Unite the union has today taken the step of writing to Diageo senior management requesting a halt in production at its bottling and distilling operations in Scotland.

The union said the move was "in light of workplace safety concerns and rising levels of stress". 

Diageo has a number of distilleries and bottling operations across the country including its Leven, Cameron Bridge and Shieldhall plants, which have remained opened on the basis of providing goods and essential services.

The company’s brands include Smirnoff, Bailey’s, Johnnie Walker, Guinness, Tanqueray and Gordon's gin.

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Unite workplace representatives have been reporting that despite the company adhering to government social distancing measures there remain ongoing safety concerns including the communal use of workplace canteens and toilets with up to 200 workers based at some plants.

Unite representatives are also reporting rising levels of stress and anxiety with hundreds of workers being in close proximity to each other for up to eight hours a day.  

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Bob MacGregor, Unite regional industrial officer, said; “Diageo workers are demanding that the company halt production at its plants across Scotland due to the mountain of safety concerns being raised by the workforce.

"Unite fully understands that the food and drink sector are essential services but if the safety concerns can't be addressed then production must stop.

"Safety must come first. The reality is that hundreds of people are working beside each other for hours a day, and then travelling home often on public transport to their families. The workforce are asking Diageo to do the right thing and halt production.”   

A Diageo spokesman said: “We would never ask any employee to work in an environment that we believe is not safe for them to do so, nor would we operate any site unless it is responsible and appropriate to do so.

"We again met with Bob MacGregor from Unite today and will now ask him to share as a matter of urgency any and all examples where he believes our strict safety protocols, which go beyond government guidelines, are not being adhered to so if proven can be resolved immediately."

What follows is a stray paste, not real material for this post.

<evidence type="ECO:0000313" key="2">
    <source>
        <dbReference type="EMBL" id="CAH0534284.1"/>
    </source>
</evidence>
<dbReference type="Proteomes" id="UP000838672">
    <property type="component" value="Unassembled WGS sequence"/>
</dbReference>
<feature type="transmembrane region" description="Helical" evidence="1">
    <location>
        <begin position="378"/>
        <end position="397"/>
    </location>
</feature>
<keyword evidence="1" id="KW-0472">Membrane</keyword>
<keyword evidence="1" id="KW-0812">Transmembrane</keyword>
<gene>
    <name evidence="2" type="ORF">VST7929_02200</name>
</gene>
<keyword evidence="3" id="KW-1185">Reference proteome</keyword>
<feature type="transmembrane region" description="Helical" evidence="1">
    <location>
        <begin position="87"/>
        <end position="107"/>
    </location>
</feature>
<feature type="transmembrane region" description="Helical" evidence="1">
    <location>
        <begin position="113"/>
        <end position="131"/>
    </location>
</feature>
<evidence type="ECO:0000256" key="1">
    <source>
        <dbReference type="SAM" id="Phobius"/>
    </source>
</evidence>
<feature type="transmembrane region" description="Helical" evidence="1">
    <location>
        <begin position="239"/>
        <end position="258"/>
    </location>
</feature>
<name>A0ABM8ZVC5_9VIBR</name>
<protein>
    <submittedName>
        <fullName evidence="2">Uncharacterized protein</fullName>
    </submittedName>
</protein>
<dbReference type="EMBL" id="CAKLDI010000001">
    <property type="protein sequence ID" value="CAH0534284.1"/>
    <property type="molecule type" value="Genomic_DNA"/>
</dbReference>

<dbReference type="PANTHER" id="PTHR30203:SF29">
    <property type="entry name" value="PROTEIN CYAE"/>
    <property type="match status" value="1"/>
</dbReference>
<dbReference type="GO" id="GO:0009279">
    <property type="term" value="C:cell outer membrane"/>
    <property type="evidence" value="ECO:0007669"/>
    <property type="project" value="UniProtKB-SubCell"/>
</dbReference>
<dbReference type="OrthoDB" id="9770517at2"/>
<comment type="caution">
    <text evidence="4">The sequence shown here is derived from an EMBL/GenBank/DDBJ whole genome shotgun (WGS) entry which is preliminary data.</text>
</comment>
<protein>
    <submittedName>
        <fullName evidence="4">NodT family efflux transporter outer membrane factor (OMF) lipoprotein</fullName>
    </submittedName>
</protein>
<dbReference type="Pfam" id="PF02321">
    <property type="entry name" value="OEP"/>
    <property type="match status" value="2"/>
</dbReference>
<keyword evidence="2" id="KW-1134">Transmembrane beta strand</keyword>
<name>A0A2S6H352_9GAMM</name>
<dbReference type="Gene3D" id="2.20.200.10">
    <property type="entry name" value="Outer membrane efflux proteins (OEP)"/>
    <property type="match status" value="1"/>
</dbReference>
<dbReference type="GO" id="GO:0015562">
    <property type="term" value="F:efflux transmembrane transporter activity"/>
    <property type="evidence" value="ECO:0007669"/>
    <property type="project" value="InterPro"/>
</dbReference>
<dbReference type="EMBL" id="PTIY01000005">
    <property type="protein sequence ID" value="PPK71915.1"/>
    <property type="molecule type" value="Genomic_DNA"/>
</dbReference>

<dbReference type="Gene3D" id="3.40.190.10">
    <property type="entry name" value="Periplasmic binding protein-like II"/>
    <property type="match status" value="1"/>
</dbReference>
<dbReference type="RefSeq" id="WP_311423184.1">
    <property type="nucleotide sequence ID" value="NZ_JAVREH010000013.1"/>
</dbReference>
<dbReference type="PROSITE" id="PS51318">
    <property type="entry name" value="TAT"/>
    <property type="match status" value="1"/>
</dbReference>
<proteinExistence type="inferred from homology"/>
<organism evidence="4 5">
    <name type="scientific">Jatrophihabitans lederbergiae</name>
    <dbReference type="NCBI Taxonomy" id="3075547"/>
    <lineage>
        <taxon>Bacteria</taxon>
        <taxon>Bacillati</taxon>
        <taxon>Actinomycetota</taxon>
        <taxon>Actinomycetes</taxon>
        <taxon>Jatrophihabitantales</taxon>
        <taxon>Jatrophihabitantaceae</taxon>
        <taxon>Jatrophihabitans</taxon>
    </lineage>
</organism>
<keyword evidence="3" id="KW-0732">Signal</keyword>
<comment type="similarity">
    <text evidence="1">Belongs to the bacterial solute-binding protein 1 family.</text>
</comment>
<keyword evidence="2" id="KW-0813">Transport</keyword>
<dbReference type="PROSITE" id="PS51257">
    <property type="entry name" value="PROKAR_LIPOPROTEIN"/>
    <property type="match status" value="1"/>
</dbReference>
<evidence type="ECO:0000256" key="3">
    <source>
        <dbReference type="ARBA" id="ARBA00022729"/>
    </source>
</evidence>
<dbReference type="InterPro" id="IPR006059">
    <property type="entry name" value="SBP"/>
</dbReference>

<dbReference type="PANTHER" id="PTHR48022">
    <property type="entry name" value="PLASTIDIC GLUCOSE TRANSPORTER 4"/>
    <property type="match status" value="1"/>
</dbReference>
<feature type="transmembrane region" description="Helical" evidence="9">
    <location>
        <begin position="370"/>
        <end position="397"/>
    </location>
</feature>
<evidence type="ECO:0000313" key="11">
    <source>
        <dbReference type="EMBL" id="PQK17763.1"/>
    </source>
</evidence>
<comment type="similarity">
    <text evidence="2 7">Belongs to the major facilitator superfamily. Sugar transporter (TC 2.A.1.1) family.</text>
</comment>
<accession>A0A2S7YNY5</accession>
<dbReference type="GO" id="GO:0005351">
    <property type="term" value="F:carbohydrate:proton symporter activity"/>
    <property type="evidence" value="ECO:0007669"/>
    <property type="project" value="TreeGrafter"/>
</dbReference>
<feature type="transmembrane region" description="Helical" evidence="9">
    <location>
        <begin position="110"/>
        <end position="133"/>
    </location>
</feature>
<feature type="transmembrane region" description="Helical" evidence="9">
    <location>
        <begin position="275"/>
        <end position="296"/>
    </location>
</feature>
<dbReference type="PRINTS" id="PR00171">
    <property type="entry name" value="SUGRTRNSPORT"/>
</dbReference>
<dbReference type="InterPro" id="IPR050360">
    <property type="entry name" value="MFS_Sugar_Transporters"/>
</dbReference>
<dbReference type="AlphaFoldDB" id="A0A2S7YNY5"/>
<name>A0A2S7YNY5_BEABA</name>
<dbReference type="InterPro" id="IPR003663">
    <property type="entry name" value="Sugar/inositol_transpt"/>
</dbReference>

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He added: “We have stringent safety protocols in place across all sites, including heightened sanitation measures, restriction of movement to and from our sites, and all employees who can work from home are doing so.

"We have fundamentally changed the way we work across all sites and scaled back production in many areas. This includes stopping some activities altogether, reducing output rates and changing shift patterns to ensure all our strict social distancing measures are fully enforced in all areas of our sites."

The spokesman also said: "All employees have been clearly briefed on the protocols and we have actively engaged with our trade union partners to ask them to work with us to ensure they are fully enforced at all times.

“We are complying with the latest guidance set out by the UK and Scottish Governments. The UK Government has reaffirmed that food and beverage production and retail, including alcohol, are essential services and that the production and supply of alcohol to the public should continue, where appropriate safety protocols are in place.

"The health and well-being of our employees remains our number one priority.”